“Très Traits”

GROUP EXHIBITION
SILVIA BÄCHLI — ISABELLE CORNARO — ADRIAN GHENIE — ANDREAS GURSKY 
EUGÈNE LEROY — ROY LICHTENSTEIN — CHRISTOPHER WOOL

Andreas Gursky, Untitled XI (Van Gogh), 199
Andreas Gursky, “Untitled XI (Van Gogh)”, 1999. C-print mounted on Plexiglas in artist’s frame. 275 x 200 cm © Andreas Gursky / ADAGP, Paris, [2016]
Roy Lichtenstein, "Le Semeur", 1985
Roy Lichtenstein, “The Sower”, 1985. Lithograph and silkscreen, 150 x 106.5 cm. Courtesy: Collection of the Fondation Vincent van Gogh. Arles (Yolande Clergue Collection)
Eugène Leroy, "Grand homme jaune", 1989
Eugène Leroy, “Grand homme jaune”, 1989. Oil on canvas, 130 x 97 cm. © Adagp, Paris, [2016]
Adrian Ghenie
Adrian Ghenie, “Lidless Eye”, 2015. Oil on canvas, 43 x 30 cm. Courtesy Titze Collection

 

 

 

 

 

 

 

 

 

A photograph by Andreas Gursky, in which the artist zooms in on Vincent van Gogh’s painting Wheatfield with Reaper (1889) in order to isolate just one detail of its iconic field of wheat, is the starting point of this collective exhibition. “Très Traits”, whose title translates as “very lines”, presents eight pictorial possibilities which sketch the outlines of a history of looking – at materials, at how pictures are made and at how they are seen.

Isabelle Cornaro, "Reproductions #9", 2014
Isabelle Cornaro, “Reproductions #9”, 2014. Acrylic spray painting on wall. Photo credit: Joshua White © Adagp, Paris, [2016]

New York artist Roy Lichtenstein, for whom Van Gogh translated better than anyone the simplicity of movement embodied by his Sower, seems to paraphrase it, stylizing its touch and movement. The relief of Van Gogh’s line is transformed into a sophisticated lithograph resembling a comic strip.

The four paintings by Eugène Leroy, who died in 2000, date from the last ten years of his life. They show the degree to which painting, for him, meant “painting over” – excessively building up layer after layer of paint – or “un-painting” in order to sculpt the picture’s interior light. Out of this struggle with matter, the scintillating motif emerges, thrusting away oblivion and death.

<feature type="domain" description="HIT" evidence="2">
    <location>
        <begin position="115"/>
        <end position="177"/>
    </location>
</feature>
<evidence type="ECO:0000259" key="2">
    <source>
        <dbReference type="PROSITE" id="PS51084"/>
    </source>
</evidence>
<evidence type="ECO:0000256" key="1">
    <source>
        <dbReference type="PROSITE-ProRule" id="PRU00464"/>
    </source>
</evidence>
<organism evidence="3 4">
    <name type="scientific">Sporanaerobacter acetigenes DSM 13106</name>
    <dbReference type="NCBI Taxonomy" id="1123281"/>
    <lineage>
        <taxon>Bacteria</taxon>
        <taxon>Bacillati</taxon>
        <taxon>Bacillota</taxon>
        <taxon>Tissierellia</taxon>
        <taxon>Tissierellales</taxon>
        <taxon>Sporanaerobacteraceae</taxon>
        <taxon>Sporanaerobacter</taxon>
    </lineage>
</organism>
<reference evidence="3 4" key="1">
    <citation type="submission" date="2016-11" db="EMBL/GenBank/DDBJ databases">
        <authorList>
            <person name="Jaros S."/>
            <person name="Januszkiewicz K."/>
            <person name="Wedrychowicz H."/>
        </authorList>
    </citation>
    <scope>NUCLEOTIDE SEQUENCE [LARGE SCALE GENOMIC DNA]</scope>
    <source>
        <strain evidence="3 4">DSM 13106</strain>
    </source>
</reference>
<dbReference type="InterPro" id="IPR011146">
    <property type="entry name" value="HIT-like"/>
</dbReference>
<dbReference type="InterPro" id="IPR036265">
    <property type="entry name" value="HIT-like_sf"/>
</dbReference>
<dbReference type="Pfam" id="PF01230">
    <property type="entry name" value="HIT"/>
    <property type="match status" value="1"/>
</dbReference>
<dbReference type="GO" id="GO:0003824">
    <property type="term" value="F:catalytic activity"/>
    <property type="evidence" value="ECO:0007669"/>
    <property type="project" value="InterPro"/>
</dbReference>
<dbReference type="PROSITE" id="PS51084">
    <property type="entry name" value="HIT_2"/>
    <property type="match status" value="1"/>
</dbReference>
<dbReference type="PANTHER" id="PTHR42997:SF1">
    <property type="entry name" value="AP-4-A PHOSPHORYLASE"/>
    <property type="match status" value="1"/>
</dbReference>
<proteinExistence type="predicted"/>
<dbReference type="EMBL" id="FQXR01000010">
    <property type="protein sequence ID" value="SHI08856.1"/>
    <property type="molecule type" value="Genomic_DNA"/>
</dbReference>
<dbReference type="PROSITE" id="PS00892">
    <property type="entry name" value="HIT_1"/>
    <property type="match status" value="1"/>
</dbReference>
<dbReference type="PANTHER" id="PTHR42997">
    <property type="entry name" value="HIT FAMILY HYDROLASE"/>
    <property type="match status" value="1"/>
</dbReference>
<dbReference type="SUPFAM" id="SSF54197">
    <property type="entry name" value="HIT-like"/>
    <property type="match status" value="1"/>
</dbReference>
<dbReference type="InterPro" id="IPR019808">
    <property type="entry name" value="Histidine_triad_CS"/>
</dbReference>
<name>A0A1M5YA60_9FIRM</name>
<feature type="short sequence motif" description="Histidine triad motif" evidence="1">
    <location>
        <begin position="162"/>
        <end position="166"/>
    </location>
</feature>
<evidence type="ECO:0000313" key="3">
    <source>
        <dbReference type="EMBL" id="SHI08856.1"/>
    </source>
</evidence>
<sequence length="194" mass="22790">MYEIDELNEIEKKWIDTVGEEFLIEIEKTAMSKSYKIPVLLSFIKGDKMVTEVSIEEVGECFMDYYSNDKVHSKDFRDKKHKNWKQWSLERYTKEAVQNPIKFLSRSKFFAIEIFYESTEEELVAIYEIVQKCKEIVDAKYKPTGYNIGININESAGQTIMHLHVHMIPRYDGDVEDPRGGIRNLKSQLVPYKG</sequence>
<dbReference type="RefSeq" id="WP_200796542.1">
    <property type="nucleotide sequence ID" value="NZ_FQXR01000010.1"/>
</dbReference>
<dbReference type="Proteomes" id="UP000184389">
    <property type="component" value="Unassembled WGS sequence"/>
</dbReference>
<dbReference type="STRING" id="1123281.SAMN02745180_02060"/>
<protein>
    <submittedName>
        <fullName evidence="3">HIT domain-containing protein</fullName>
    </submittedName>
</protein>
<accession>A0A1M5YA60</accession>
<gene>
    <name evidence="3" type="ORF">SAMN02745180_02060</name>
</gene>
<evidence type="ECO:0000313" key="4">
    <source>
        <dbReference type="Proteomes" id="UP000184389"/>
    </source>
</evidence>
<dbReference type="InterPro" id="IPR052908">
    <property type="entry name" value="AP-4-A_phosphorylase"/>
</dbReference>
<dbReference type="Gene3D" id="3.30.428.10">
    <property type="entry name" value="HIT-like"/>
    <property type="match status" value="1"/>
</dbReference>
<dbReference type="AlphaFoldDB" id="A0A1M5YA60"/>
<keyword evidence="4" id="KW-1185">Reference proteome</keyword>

Adrian Ghenie likewise plays with the ghosts of a figuration borrowed from history and cultural icons. A powerful vitality issues from his self-portraits in the manner of Van Gogh.

The mural by French artist Isabelle Cornaro is a landscape composition, the fruit of imposing interpretations on her own video productions and on pioneering works of modern art. The film that is treated, interpreted and anamorphically distorted in her paintings, produces latent, almost fluid images between nothing and everything, which carry us right up close to the texture of the image, to magnified point and line.

Christopher Wool’s prolific oeuvre is represented by works from every decade of his career. The selection illustrates his embrace of accidents – the last refuge of expression – occurring during production and his search for the sticking point between anonymity, standardisation and subjectivity.

Christopher Wool, "Sans titre", 2015
Christopher Wool, “Sans titre”, 2015. Silkscreen ink on linen, 274.3 x 198.1 cm © Christopher Wool
Silvia Bächli, "Sans titre", 2013.
Silvia Bächli, “Sans titre”, 2013. Gouache on paper, 62 x 44 cm © Silvia Bächli

The exhibition closes with Silvia Bächli, whose graphic oeuvre distances itself from concepts of virtuosity in order to distil a poetic authenticity close to the exploratory world of childhood. 

Exhibition curator: Bice Curiger

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